Many innocent men of Middle East origin living in the US have found themselves under one cloud of suspicion after another since Sept. 11. Now the federal government is adding one more.
Soon local police will have access to federal computer lists with the names of foreign visitors who have overstayed visas and who are to be deported. First on the list are some 6,000 men - be they Arab, Muslim, or not - who come from nations with active Al Qaeda groups.
It seems natural, in the effort to prevent terrorist attacks, to link immigrants who defy deportation orders with those countries that haven't yet broken up terrorist rings. Any statistician would support such reasoning.
But other factors need a hearing.
Most of the Sept. 11 hijackers had valid visas. One would-be plane bomber captured last month was British. And, against all stereotypes, one American was found supporting Al Qaeda while serving the Taliban in Afghanistan.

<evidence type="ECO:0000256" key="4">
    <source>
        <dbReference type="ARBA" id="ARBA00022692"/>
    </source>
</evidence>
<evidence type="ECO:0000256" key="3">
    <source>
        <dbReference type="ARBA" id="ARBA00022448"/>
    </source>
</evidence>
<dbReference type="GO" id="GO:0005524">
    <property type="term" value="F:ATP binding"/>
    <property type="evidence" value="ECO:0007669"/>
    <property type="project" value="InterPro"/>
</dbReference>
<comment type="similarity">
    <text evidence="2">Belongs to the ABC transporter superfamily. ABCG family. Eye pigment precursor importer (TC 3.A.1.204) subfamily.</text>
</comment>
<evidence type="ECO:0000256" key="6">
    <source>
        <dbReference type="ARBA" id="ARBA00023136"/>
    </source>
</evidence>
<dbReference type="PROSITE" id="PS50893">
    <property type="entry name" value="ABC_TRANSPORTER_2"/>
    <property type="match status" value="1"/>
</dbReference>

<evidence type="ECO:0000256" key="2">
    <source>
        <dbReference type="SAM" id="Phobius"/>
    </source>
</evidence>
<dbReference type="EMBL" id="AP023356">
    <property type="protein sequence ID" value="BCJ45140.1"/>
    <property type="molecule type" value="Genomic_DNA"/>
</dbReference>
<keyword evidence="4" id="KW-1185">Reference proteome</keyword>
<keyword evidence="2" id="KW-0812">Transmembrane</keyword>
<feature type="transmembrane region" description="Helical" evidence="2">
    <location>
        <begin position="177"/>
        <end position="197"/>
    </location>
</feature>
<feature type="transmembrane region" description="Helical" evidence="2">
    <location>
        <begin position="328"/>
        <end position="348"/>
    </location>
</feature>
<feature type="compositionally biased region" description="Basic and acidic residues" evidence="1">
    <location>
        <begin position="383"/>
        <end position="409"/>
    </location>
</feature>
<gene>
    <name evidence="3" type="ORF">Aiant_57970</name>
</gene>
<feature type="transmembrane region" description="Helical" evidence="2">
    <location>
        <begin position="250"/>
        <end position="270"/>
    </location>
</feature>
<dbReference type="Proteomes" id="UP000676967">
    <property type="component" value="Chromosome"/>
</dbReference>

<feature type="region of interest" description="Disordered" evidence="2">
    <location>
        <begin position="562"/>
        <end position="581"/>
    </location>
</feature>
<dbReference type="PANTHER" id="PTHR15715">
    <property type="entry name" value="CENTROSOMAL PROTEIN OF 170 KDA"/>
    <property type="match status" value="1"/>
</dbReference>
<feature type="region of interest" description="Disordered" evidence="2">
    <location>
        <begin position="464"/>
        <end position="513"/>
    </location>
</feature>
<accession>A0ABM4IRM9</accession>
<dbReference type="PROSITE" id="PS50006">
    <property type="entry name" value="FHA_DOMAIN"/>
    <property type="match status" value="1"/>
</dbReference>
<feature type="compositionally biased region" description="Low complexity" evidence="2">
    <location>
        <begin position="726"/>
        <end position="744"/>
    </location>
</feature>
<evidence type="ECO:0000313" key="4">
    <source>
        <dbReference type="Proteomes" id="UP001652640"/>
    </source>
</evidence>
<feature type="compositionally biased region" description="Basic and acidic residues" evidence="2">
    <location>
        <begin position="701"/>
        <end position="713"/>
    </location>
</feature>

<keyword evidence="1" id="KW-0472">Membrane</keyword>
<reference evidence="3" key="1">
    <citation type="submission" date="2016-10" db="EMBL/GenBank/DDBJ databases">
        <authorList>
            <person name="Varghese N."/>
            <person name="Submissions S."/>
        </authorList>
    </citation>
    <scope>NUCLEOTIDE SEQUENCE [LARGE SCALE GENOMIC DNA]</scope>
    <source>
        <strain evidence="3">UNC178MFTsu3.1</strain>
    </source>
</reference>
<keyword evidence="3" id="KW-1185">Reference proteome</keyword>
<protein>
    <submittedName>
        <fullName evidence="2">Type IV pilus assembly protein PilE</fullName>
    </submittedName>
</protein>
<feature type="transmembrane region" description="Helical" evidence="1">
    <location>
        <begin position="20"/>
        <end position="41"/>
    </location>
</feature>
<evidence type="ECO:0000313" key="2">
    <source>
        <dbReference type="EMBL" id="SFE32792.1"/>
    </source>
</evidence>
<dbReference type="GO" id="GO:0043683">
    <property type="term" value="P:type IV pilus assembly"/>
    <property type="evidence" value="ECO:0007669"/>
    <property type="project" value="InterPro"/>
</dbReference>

Questions also must be raised on why the Immigration and Naturalization Service waited until now to let law-enforcement officials have access to the names of some 300,000 immigrants ordered deported (most from Latin America). And why not put resources into entering all those names into a computer quickly, rather than making an unnecessary choice to target men from the Middle East first?
The INS could have avoided creating an impression of a two-tier system of justice simply by acting smarter.